For years, my mom swung between behaviors and I learned Three Go-To Tactics for Dementia Caregivers that served me well. I believe the lion emerges when she’s frightened and confused. We worked with her doctor to find a medication that would help as well as a found a new community that is dedicated to supporting those with dementia.

I grew up moving a lot and learned to take everyone I met as they and quietly watched to see how they behaved. My habits have had to change and after watching dementia in my parents and in others, I don’t believe that man who repeatedly bangs his walls with his hands had a violent personality before or the woman who will come up and tell me to go sit down was bossy before dementia. It’s such a cruel disease that steals so much from all of us. Acknowledged. 

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What to do when you visit the doctor with Mom (or Dad)?

stethoscopeHeartSo, you got mom to the doctor and even went with her. You sat quietly when she told the doctor she had nothing to report. Maybe the doctor even did a mini-mental exam and agreed that mom was fine and set up a follow-up appointment for 6 months or a year. You have noticed issues with her memory or behavior and are concerned, but it doesn’t seem like your mom’s doctor is.

There are several things you can do to help make your visit more productive:

– Contact the office in advance to tell them your concerns and let them know you are coming in with mom. Give specific examples of events.

– Talk to mom about the concerns in advance and share them while you are in the office with your mom.

I tried both of these tactics. My mom would refute or deny examples. She continued to do this with the doctors when they would tell her she had a stroke and later when vascular dementia was diagnosed.

One thing that worked well was to use my dad’s inability to answer his own medication questions as a flag to the doctor. When my dad was asked about surgeries, he would report “none” and I would then speak up to add that he had a pin in his hip as a result of a break within the past year. My dad was also unable to answer any questions about his medications or conditions, he would just reply “none”. I would use his inability to advocate for himself to demonstrate his memory issue, even though the doctor had just administered the mini-mental exam on which my dad would usually score 29 out of 30.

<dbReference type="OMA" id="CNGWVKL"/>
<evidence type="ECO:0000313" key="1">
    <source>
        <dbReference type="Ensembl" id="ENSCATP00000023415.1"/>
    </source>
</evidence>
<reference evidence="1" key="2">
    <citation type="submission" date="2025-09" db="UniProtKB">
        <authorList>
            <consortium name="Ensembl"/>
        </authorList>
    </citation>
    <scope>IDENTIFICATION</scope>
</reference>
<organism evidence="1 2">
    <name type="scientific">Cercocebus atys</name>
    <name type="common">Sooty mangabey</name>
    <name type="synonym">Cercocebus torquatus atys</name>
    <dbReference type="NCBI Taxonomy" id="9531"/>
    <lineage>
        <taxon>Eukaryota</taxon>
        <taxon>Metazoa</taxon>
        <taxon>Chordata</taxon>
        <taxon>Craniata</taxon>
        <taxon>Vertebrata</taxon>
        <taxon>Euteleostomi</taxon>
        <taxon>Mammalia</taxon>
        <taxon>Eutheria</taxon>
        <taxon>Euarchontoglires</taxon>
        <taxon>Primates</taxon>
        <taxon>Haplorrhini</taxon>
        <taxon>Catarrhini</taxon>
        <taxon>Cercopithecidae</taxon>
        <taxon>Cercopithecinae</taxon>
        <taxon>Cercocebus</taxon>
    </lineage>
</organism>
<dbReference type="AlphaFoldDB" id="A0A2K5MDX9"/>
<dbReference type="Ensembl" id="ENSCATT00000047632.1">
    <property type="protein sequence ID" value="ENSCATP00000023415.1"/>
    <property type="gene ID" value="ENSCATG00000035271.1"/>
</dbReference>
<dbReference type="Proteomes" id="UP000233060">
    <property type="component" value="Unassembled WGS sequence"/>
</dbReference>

The psychiatrist who initially diagnosed that my dad may have Alzheimer’s told me that I was going to have to be sneaky if I wanted to help my parents. I resisted feeling like it was disrespectful. We have always had open communication, but that was not the case when it came to my parent’s health or help from any of their children.

I had to wait for catastrophic failures in their lives before I was given a window to help. It took several before I was really able to help them, and I proceeded gently.

Knowing what your loved one may be facing will help you and help them be involved in the many choices you will face. I suggest you work to make an appointment with a Psychiatrist, Psychologist or Neurologist and request a neuropsychiatric evaluation (pen and paper tests). Even if to just get a memory benchmark. You may need to present it as a follow-up appointment requested by their doctor, and hopefully, you can get their doctor to help at least make this one referral. If not, you could make the appointment and let them know it was recommended. It’s a little on the “sneaky” side, but recognize that if they don’t remember or recall this request–that is a good reason to consider using this tactic. Advised.